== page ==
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These are the most impressive flowers up here.

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Once again we saw no wildlife aside from hares. The lizards are entertaining, however.

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When we finally reached the first bigger creek on our trip, I decided to soak my feet.

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Pedro took the plunge.

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Big trees. Good water. We considered camping here.

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Instead we walked on to a mostly disused road eventually catching a short ride.

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In the end we set up at an old picnic site at (currently closed) Camping Chinay.

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A hiker from France joined us in trying to finish our 3 litres of wine. :-)

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Chili volcanos – Villarrica Traverse day 1

trip report by site editor Rick McCharles 

Pucón > Ski Centro > Estero Nilfe

From Pucón we decided to take a taxi up to the Park gates. Much easier than hitchhiking.

The Ranger opened the Villarrica National Park office for us. He’d formerly worked in a Canadian National Park. I chatted with his wife who’s from my hometown, Calgary.

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CONAF charges an entrance fee of Ch$5000 to Chileans or Ch$7000 to foreigners (2016) for using the “Villarrica Traverse”.

Happily we were able to hitchhike the final 17km up to the (ugly in summer) ski resort, the official start of the Traverse.

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Slightly overcast (as it often is in the morning in Chile) we quickly headed off into the great blue yonder.

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At this point we were literally traversing the volcano. The landscape bleak and blasted.

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My lunch for the first few days was cheddar and buns.

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Navigation is very easy on this adventure. Follow the stakes. :-)

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Sadly I still managed to get us lost for perhaps 90 minutes. :-( When we finally found our way back to the correct route we moved and replaced stakes so nobody else would make my mistake.

Finally the clouds blew off and we got our first good close-up look at Villarrica 2847m. It’s the most climbed volcano in Chile.

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Water is a concern. Anything close to the volcano is dirty with ash.

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Whenever you find clean water, load up.

Still, water is life. Vegetation regrows only with water.

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The Monkey Puzzle trees are a great highlight of this hike. They are the national tree of Chile.

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Footing is often difficult in volcanic scoria. Don’t fall.

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With so much exposure to the sun, it was always a relief to reach shade.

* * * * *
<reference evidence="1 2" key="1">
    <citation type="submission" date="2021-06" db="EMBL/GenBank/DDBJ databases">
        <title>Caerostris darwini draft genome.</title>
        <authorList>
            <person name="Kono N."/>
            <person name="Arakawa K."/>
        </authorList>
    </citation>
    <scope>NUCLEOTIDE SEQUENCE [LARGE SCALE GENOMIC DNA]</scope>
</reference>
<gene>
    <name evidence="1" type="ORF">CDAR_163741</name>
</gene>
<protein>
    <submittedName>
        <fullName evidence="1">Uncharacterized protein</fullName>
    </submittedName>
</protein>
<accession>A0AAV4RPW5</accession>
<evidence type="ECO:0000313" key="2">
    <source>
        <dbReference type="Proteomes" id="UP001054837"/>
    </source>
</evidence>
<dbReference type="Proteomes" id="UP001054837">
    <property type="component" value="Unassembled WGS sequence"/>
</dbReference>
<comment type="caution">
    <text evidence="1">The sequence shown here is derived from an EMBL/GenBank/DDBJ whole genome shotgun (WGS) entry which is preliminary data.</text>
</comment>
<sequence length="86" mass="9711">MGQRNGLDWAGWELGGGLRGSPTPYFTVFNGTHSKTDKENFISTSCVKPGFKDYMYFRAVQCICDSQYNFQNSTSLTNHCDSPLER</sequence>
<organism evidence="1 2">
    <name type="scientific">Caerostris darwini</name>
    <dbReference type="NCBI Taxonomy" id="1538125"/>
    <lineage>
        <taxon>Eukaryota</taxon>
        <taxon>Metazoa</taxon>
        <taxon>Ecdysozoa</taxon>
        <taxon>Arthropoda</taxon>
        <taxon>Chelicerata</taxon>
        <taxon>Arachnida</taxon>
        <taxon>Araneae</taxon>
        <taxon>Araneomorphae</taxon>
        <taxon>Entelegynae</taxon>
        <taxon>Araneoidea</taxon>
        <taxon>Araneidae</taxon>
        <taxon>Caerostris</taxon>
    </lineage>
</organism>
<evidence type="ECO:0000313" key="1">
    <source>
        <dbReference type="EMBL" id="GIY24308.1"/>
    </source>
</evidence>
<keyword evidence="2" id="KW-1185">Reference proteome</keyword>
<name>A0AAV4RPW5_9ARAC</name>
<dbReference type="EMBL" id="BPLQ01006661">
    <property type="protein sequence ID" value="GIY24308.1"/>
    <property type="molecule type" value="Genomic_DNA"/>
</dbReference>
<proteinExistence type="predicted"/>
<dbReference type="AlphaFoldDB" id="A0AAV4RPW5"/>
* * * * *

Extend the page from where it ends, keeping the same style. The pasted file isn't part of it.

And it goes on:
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We camped at the spot recommended by Lonely Planet. Can’t complain about the view. :-)

Victor, Pedro, Rick

Victor, Pedro, Rick

I didn’t like the water, however, so walked back to a tarn for perhaps 30 minutes. We did treat a lot of water on this hike.

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Good night. It was a great start.

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Chili volcanos – Villarrica Traverse day 0

trip report by site editor Rick McCharles 

Santiago > Pucón

The goal was The Traverse, one of Chile’s best hikes. In fact I now rate it second best after Paine in the far south.

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81km
demanding

A classic longer trek along the rugged volcanic spine of Parque National Villarrica.

I took a night bus semi-cama. That’s almost a bed, but not quite. About 9 hours. I’ll take FULL cama next time. :-)

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Arrived Pucón early morning. Groggy and disoriented.

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My hostel – ¡École! – restaurant was not even open as yet for coffee. But I dropped my bags.

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I recommend this excellent low cost accommodation. Folks from the Banff Mountain Film festival were there at the same time.

Pucón is one of the great mountain tourist traps of the world. Picture Banff, Canada with volcanos rather than Rocky Mountains.

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If you hate tourists, you might hate Pucón. Young people come mostly for the party.

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Personally I loved Pucón. The infrastructure for foreign tourists is superb. And as a jumping off point for wilderness, it’s ideal.

We shopped for groceries. Packed for the trail.

Osorno volcano hiking, Chile

trip report by besthike editor Rick McCharles

What’s the best hike on or around Osorno? (11 eruptions recorded between 1575 and 1869)

Osorno from Puerto Varas

Osorno from Puerto Varas

I wanted to ask Charles Darwin who had glimpsed the peak in January 1835.

We headed first out to the Petrohue camping area in Vicente Pérez Rosales National Park. A short bus ride out of Puerto Varas.

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At the end-of-the-bus-line marina, you need pay a couple of dollars for a boat to get you across the river.

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This woman runs one of the dirty, crowded unofficial Petrohue camping areas. The toilets are awful. :-(

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Cats, chickens and dogs run (and crap) everywhere.